UNITED STATES DISTRICT COURT WESTERN DISTRICT OF PENNSYLVANIA
April 11, 1956
UNITED STATES of America
Charles ZUBIK and Manufacturers Casualty Insurance Company
The opinion of the court was delivered by: GOURLEY
This is an action by the United States of America to recover damages allegedly occasioned by a forced delay in the sale of a barge.
It is contended that Charles Zubik, in an unsuccessful appeal to the United States Court of Appeals for the Third Circuit, 190 F.2d 278; 202 F.2d 599, petitioning for possession of said barge, caused damages to the United States of America for the following:
1. Difference between previous high bid submitted by National Barge Company and the subsequent lower sale price following appeal.
2. Custodial charges.
3. Cost of re-advertising.
4. Court costs.
The Manufacturers Casualty Company, having posted the supersedeas bond for the appeal, is an additional defendant to the proceeding.
Upon complete and exhaustive nonjury trial, it appeared to be not in dispute that subsequent to the receipt of the firm bid of National Barge Company, the Corps of Engineers, upon knowledge of the pendency of the appeal enjoining the sale, afforded an opportunity to the bidders, including National Barge Company to withdraw. Those who chose not to withdraw their bids were advised that the determination of the award and sale must await disposition of the appeal.
The National Barge Company failed to withdraw its bid after being notified of the modifications of the invitation for bids and thereby permitted its bid to be opened subject to such modifications.
Since the National Barge Company permitted its bid to be opened subject to the proffered modification, I must conclude that it could not thereafter be withdrawn, and the United States of America could have required the National Barge Company to abide by its firm offer. United States v. Lipman, D.C., 122 F.Supp. 284.
I must find, therefore, that any damages which arose to the United States of America resulting from the sale of the barge after the appeal for a lower bid than that proffered by the National Barge Company was due to the failure of the United States of America to give effect to the bid of the National Barge Company.
Since the damages in failing to hold National Barge Company to its bid arose through the fault and judgment of the United States of America, the damages, which naturally flowed therefrom, should not be imposed upon the defendants.
It is my judgment, however, that defendants should be required to assume the custodial charges which, consequent to the appeal, would have resulted even though the United States had invoked the bid of the National Barge Company.
The Court makes the following Findings of Fact and Conclusions of Law:
Findings of Fact
1. On November 27, 1950, an ironladen steel barge belonging to American Barge Lines Company broke loose from its moorings, struck a pier and sank to the bottom of the navigable channel of the Allegheny River at Pittsburgh, Pennsylvania.
2. The Corps of Engineers, United States Army, at Pittsburgh directed the American Barge Lines to remove the sunken barge by March 5, 1951.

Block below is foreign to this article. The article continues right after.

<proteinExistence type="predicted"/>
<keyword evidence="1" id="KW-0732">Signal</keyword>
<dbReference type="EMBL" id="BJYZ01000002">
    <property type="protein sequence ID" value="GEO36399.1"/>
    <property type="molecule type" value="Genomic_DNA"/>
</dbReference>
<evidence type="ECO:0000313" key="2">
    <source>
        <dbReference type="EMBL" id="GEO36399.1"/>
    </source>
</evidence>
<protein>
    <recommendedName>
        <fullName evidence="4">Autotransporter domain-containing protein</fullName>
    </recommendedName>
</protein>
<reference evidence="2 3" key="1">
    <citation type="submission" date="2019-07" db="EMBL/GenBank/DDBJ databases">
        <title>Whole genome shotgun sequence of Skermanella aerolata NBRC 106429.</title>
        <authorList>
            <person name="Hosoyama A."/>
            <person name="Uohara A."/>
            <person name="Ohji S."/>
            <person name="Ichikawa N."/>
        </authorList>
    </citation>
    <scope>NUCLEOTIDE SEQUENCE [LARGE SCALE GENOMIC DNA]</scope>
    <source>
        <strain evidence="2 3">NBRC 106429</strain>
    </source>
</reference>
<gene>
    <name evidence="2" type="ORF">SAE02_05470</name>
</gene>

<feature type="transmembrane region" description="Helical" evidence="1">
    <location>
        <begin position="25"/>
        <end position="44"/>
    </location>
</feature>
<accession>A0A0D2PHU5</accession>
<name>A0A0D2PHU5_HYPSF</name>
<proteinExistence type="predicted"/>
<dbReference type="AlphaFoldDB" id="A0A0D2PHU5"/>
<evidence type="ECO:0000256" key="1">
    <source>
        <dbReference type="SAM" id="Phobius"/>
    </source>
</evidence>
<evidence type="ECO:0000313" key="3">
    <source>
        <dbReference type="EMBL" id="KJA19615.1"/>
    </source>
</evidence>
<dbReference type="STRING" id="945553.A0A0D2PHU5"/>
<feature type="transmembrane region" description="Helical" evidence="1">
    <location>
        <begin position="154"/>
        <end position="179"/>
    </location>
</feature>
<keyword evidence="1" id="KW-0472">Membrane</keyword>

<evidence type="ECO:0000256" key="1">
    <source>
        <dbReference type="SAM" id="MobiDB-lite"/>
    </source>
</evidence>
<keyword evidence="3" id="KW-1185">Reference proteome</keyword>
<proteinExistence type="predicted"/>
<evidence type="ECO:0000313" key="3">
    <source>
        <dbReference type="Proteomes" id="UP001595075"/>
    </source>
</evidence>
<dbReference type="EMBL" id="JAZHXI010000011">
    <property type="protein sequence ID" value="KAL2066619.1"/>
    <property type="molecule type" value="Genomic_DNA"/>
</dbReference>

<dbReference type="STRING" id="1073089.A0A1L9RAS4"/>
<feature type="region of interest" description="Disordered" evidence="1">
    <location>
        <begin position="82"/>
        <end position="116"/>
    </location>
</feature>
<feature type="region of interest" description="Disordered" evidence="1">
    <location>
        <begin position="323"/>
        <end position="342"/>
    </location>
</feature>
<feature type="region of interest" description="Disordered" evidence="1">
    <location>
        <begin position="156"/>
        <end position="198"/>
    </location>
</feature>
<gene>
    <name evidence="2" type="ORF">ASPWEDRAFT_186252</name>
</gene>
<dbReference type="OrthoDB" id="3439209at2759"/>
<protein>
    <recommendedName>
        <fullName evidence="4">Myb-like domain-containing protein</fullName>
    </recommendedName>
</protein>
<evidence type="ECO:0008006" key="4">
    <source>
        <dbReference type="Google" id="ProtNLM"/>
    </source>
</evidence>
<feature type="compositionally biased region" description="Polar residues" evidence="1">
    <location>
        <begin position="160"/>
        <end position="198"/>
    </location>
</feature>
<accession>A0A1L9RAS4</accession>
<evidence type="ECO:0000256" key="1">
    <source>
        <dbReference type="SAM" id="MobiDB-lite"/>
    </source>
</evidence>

3. On March 7, 1951, while the barge was still on the bottom of the river, American Barge Lines Company sold the barge to Zubik and notified the Corps of Engineers.
4. On March 10, 1951, and pursuant to Federal Statute, 33 U.S.C.A. § 414, the Corps of Engineers raised the barge from the bottom of the river and took possession of it.
5. On April 3, 1951, the barge was offered for sale by the Corps of Engineers by Invitation No. Civeng-S-36-058-51-18.
6. On April 5, 1951, Zubik filed a libel in personam under the Suits an Admiralty Acts, 46 U.S.C.A. § 741 et seq., against the United States in the District Court for the Western District of Pennsylvania, seeking return of the barge upon payment of the removal expenses.
7. On April 10, 1951, five days after the filing of the libel and before any responsive pleading had been filed, Zubik presented to the District Court a petition seeking a rule on the Corps of Engineers to show cause why the barge should not be returned to Zubik and an order restraining the proposed sale until determination of the proceedings upon its merits. The petition was denied by the District Court and Zubik appealed.
8. On April 13, 1951, the Honorable Austin L. Staley, Circuit Judge, United States Court of Appeals for the Third Circuit, signed an order restraining the sale and a supersedeas and cost bond in the amount of $ 2,000 was filed. The restraining order was served on the Corps of Engineers at 10:30 A.M. on April 13, 1951. The order provided that the Corps of Engineers 'be restrained from proceeding with the sale of the barge.'
9. At 11:00 A.M., April 13, 1951, the following public announcement was made by Colonel Conrad P. Hardy immediately prior to opening the bids submitted in response to Invitation No. Civeng-S-36-058-51-18:
'Subsequent to the issuance of the Invitation for Bids, litigation has arisen enjoining the sale of the Barge which is advertised for sale. Any bidder who wishes to withdraw his bid by reason of that litigation is free to do so at this time. Those who choose not to withdraw their bid are advised that determination of award and sale must await settlement of the litigation.'
10. No one requested withdrawal of his bid and the following bids were received and opened:
Bid No. Name Amount
Bid No. 1 Charles Zubik $14,200.00
Bid No. 2 Phil C. Helsey 8,200.00
Bid No. 3 National Barge
Bid No. 4 C. Peters 5,000.00
Bid No. 5 Monongahela
Metal & Iron
Bid No. 6 Wheeling Steel
Bid No. 7 Hillman Trans-
portation Co. 12,600.00
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